Hi Ron,

What is wrong if I do it as indicated below ?

Asking because this method came to my mind first in the mock and I could not get to the correct answer.

I have 4 places to fill.

_ _ _ _

I start with the last digit(one's place), I have 10 numbers to chose from. Similarly for 3rd digit I have 9 numbers to chose from, 8 numbers for the 2nd place.

Now for the first place I cannot include 0, so I have 6 numbers to chose from(7 numbers if 0 were allowed) for the first place (the thousand's place).

I get 6*8*9*10. which gives 4320.

RonPurewal wrote:ankitmisri wrote:1. Each number is to consist of four different digits from 0 to 9

Hence no number can repeated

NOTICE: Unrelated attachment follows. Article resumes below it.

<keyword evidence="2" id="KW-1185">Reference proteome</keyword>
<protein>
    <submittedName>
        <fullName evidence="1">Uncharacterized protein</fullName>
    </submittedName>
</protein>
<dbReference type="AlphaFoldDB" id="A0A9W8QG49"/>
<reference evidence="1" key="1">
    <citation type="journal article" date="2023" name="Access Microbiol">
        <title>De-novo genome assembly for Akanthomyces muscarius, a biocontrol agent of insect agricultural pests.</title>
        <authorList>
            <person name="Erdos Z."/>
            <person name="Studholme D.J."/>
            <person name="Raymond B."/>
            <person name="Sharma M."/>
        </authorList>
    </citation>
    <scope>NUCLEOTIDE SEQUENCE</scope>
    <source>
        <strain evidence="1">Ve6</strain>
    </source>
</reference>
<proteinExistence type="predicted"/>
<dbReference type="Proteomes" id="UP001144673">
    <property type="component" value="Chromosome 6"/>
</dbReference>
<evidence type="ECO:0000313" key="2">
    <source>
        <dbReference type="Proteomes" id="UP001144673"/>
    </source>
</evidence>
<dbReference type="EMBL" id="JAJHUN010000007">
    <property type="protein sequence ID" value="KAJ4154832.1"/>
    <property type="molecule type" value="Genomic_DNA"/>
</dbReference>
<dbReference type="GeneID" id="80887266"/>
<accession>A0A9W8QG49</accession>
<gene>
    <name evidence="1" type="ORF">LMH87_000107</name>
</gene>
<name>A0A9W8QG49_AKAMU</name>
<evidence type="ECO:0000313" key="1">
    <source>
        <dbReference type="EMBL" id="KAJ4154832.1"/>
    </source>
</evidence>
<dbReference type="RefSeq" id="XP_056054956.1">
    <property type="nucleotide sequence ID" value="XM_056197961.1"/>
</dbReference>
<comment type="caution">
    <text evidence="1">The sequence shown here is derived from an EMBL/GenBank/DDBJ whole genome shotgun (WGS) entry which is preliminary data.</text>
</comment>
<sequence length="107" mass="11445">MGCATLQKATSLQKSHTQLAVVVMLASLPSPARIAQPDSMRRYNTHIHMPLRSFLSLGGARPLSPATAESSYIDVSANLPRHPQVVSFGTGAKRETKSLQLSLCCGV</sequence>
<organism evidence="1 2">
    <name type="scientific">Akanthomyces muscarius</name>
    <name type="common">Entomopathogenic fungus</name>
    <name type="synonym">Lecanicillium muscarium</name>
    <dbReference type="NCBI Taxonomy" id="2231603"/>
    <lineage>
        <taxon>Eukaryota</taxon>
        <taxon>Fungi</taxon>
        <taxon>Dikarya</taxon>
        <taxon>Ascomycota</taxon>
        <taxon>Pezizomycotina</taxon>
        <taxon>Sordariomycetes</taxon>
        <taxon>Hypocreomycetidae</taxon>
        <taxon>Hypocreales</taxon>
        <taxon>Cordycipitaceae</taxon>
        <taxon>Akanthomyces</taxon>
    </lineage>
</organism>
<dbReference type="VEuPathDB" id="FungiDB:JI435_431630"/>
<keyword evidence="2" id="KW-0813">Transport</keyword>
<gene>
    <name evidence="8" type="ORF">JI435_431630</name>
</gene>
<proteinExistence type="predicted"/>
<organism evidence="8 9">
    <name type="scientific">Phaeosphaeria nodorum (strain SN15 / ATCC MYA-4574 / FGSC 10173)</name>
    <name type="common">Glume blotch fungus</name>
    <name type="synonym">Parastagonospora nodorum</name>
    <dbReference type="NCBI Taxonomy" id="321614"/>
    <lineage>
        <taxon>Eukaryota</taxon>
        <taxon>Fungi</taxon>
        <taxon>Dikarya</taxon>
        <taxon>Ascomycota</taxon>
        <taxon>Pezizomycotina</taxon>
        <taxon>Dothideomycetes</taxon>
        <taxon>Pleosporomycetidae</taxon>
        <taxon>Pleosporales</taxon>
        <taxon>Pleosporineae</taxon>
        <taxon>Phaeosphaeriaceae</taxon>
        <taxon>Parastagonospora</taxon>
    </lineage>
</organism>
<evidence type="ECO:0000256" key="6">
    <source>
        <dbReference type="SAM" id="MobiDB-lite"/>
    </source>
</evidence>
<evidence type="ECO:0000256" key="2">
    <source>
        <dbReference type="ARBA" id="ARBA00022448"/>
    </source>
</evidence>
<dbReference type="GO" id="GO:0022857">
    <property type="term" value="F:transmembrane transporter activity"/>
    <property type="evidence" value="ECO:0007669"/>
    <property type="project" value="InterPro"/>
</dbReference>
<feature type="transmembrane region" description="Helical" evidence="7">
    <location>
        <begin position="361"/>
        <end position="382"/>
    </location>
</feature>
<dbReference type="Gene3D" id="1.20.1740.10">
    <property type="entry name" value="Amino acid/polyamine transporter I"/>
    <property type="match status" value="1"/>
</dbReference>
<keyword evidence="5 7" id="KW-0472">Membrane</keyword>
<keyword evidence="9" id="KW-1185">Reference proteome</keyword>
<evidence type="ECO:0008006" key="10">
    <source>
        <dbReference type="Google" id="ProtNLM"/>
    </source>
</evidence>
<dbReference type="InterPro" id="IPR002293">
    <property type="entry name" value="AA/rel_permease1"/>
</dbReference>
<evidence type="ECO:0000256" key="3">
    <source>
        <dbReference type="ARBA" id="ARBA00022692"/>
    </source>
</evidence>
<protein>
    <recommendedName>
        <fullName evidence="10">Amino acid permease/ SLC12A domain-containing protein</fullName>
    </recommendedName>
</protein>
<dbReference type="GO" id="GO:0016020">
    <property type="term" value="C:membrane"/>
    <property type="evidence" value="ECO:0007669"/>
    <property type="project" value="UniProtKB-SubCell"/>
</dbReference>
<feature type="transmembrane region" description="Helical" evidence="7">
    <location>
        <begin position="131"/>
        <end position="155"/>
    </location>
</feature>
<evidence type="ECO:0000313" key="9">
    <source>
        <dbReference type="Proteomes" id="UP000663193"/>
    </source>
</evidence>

2. the first digit cannot be 0

hence you can only choose 1 of the 9 numbers(1-9) for the 1st place i.e. is you have 9 options for 1st digit

For the 2nd digit again you can again choose 1 out 9 numbers (now u have 0 available) in 9c1 ways =9

For the 3rd digit only 8 numbers are available coz of "1."...u can choose that in 8c1 ways = 8

For the 4th place only 7 numbers are available coz of "1."...u can choose that in 7c1 ways = 7

Since all four selected individually, you have to multiply them 9*9*8*7 = 4536

yep. this is the most direct method, and thus the best.

if you have a problem in which

ORDER MATTERS, then you should be able to solve the problem by

multiplying numbers together.

you shouldn't have to bother with factorials, etc., unless you have a problem on which order DOESN'T matter.